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Risk profile analysis part 3

Since this is a very important subject, it is worth stretching the topic over three articles or more. Make sure to check the first article on risk profiles to get the basics before jumping further into this article:

As already outlined, the risk profile analysis is a combination of looking at what the global capital is doing, or more specifically trying to identify whether global capital is in a defensive or offensive stance.

If every asset on yields/bonds/USD/SPY/VIX aligns with risk-ON we know that global capital is easing and pushing into risk-seeking assets. That is generally what we want to see for an optimal bullish environment on equities. So that our intraday leveraged longs work out better and our (hopefully not) bags get a rescue from plunge protection team swooping in.

-yields down-bonds up-USD down-SPY up-VIX down=RISK ON. "The holy grail of longing in markets."

When you are thinking about whether to create bullish or bearish plans for any asset you trade on the day, make sure to use a risk profile to adjust the thesis accordingly. This means YOUR thesis is adjusted correctly to global institutional capital flows of "THEM". Unlike where some traders live inside their heads not bothering with what institutional capital is doing on the day and trading plan is derived from some random technical analysis outside of capital flow context=avoid such behavior.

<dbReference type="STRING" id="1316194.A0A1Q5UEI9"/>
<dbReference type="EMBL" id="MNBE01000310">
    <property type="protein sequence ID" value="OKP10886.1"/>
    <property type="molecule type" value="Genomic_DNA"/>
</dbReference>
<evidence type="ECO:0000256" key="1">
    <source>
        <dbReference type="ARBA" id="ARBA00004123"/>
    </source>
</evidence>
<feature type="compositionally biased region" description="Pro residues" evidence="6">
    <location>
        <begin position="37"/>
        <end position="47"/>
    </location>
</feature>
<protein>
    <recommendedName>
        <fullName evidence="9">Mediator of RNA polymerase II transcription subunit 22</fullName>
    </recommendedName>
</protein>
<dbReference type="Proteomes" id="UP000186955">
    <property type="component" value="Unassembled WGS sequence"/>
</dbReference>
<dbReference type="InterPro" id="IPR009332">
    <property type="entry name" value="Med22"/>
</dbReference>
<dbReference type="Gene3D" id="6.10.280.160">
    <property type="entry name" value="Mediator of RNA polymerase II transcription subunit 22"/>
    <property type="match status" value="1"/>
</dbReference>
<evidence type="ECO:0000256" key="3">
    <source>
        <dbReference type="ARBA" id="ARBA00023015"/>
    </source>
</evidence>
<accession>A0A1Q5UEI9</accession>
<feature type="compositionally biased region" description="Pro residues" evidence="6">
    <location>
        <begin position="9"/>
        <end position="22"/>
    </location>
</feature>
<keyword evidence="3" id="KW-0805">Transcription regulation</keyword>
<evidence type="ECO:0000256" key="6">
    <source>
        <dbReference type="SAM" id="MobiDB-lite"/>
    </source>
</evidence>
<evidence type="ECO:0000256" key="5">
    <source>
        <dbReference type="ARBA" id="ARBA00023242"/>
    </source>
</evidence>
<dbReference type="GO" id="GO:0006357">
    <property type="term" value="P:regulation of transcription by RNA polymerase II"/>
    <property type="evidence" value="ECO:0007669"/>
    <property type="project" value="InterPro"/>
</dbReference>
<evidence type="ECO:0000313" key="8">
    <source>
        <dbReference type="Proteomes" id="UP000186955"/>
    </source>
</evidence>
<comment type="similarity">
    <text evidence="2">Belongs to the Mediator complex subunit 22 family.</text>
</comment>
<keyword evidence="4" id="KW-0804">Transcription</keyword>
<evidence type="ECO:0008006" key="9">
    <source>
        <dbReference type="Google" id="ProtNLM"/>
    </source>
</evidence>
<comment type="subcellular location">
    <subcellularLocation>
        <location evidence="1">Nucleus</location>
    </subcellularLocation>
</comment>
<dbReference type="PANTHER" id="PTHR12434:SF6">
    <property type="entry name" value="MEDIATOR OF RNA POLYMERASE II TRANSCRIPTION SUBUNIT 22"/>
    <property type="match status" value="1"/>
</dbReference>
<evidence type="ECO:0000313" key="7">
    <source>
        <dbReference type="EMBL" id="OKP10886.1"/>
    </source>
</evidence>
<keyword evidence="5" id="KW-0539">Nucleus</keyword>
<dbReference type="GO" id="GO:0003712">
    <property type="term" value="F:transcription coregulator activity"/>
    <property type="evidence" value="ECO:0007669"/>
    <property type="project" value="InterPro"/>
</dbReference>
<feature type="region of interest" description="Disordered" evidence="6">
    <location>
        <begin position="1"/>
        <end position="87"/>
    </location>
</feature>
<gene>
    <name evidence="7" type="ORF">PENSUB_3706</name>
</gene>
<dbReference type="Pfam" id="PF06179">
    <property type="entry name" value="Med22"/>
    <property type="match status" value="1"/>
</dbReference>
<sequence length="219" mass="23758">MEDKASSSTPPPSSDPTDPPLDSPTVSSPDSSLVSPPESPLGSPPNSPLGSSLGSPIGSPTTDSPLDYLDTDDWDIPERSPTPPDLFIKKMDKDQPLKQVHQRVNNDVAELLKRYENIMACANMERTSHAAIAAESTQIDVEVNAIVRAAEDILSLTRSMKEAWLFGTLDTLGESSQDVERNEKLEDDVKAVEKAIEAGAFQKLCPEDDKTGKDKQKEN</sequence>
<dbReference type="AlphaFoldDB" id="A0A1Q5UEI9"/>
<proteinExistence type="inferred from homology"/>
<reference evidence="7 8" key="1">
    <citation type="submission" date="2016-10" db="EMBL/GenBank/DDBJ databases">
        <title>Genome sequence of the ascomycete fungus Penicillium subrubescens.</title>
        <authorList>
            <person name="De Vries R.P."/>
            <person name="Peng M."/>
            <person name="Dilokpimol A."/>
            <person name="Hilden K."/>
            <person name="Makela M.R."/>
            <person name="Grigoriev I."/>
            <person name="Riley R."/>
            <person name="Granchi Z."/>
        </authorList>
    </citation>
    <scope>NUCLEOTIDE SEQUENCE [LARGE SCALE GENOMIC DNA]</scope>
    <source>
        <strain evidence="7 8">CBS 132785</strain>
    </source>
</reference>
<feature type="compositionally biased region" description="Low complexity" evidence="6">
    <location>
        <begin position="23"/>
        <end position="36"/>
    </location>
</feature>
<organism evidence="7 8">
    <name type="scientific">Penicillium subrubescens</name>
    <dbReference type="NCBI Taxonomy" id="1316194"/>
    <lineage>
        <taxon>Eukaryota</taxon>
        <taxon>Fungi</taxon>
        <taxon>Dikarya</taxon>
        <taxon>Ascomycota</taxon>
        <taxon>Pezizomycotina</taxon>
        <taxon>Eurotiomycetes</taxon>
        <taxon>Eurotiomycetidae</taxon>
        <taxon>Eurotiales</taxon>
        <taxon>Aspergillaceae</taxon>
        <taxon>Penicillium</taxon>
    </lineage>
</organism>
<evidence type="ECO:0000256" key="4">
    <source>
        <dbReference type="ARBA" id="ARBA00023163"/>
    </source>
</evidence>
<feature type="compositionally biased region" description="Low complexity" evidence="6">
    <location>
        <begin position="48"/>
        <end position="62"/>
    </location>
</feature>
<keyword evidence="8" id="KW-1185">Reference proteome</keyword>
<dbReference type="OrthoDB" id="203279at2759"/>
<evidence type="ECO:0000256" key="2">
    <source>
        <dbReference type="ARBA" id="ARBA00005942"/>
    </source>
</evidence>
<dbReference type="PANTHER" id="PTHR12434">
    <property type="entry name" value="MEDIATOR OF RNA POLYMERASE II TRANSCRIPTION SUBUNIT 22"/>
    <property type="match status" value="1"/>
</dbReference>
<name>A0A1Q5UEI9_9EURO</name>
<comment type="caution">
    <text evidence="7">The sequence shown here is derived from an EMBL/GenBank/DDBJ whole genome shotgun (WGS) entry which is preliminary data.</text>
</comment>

Using risk profile analysis to create better trading plan

For example, if the day begins near market open with a strong risk-ON score due to how the key asset chain is positioned, one should look for longs more in large or small-caps of equities. If the score is softer then stepping back on bias is a good idea to avoid getting trapped. When the risk-ON score is high in the market open or in the mid-day generally demand in equities will be more aggressive.

An example of where an opening score of risk-ON is solid but not the highest (Dec 6th). On the left side of the chart are key risk profile assets, and on the right side, there is a basket of large and medium-cap equity tickers (GME, SCHW, CVNA, AMD).